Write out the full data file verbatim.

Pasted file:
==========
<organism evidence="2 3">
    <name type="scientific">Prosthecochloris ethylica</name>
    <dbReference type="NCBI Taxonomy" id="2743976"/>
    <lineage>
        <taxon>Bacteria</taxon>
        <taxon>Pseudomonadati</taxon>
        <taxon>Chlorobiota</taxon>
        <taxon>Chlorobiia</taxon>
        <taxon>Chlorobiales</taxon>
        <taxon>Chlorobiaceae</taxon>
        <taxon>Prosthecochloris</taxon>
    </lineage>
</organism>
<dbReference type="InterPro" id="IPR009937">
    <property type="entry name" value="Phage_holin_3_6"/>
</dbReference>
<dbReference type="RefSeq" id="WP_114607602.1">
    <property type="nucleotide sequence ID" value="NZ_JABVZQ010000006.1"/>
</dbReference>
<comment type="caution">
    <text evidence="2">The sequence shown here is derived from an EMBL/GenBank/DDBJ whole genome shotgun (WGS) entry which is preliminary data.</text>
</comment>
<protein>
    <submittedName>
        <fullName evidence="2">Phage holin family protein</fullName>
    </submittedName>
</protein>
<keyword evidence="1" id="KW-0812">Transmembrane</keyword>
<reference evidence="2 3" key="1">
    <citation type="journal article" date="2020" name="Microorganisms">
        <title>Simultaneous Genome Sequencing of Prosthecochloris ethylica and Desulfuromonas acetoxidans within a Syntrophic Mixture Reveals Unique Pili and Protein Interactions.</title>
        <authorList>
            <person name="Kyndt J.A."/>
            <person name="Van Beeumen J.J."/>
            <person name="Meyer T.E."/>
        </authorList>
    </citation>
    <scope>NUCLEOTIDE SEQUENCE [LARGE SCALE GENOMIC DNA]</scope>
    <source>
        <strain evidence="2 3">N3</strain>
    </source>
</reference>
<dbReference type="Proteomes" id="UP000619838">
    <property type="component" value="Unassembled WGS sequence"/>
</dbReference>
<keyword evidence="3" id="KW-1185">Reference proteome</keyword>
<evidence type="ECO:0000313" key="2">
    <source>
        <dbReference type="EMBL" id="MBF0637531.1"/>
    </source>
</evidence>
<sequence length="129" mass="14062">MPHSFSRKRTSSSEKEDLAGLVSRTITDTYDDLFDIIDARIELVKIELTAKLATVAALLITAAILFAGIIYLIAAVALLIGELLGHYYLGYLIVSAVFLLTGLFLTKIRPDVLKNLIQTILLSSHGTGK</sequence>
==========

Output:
<organism evidence="2 3">
    <name type="scientific">Prosthecochloris ethylica</name>
    <dbReference type="NCBI Taxonomy" id="2743976"/>
    <lineage>
        <taxon>Bacteria</taxon>
        <taxon>Pseudomonadati</taxon>
        <taxon>Chlorobiota</taxon>
        <taxon>Chlorobiia</taxon>
        <taxon>Chlorobiales</taxon>
        <taxon>Chlorobiaceae</taxon>
        <taxon>Prosthecochloris</taxon>
    </lineage>
</organism>
<dbReference type="InterPro" id="IPR009937">
    <property type="entry name" value="Phage_holin_3_6"/>
</dbReference>
<dbReference type="RefSeq" id="WP_114607602.1">
    <property type="nucleotide sequence ID" value="NZ_JABVZQ010000006.1"/>
</dbReference>
<comment type="caution">
    <text evidence="2">The sequence shown here is derived from an EMBL/GenBank/DDBJ whole genome shotgun (WGS) entry which is preliminary data.</text>
</comment>
<protein>
    <submittedName>
        <fullName evidence="2">Phage holin family protein</fullName>
    </submittedName>
</protein>
<keyword evidence="1" id="KW-0812">Transmembrane</keyword>
<reference evidence="2 3" key="1">
    <citation type="journal article" date="2020" name="Microorganisms">
        <title>Simultaneous Genome Sequencing of Prosthecochloris ethylica and Desulfuromonas acetoxidans within a Syntrophic Mixture Reveals Unique Pili and Protein Interactions.</title>
        <authorList>
            <person name="Kyndt J.A."/>
            <person name="Van Beeumen J.J."/>
            <person name="Meyer T.E."/>
        </authorList>
    </citation>
    <scope>NUCLEOTIDE SEQUENCE [LARGE SCALE GENOMIC DNA]</scope>
    <source>
        <strain evidence="2 3">N3</strain>
    </source>
</reference>
<dbReference type="Proteomes" id="UP000619838">
    <property type="component" value="Unassembled WGS sequence"/>
</dbReference>
<keyword evidence="3" id="KW-1185">Reference proteome</keyword>
<evidence type="ECO:0000313" key="2">
    <source>
        <dbReference type="EMBL" id="MBF0637531.1"/>
    </source>
</evidence>
<sequence length="129" mass="14062">MPHSFSRKRTSSSEKEDLAGLVSRTITDTYDDLFDIIDARIELVKIELTAKLATVAALLITAAILFAGIIYLIAAVALLIGELLGHYYLGYLIVSAVFLLTGLFLTKIRPDVLKNLIQTILLSSHGTGK</sequence>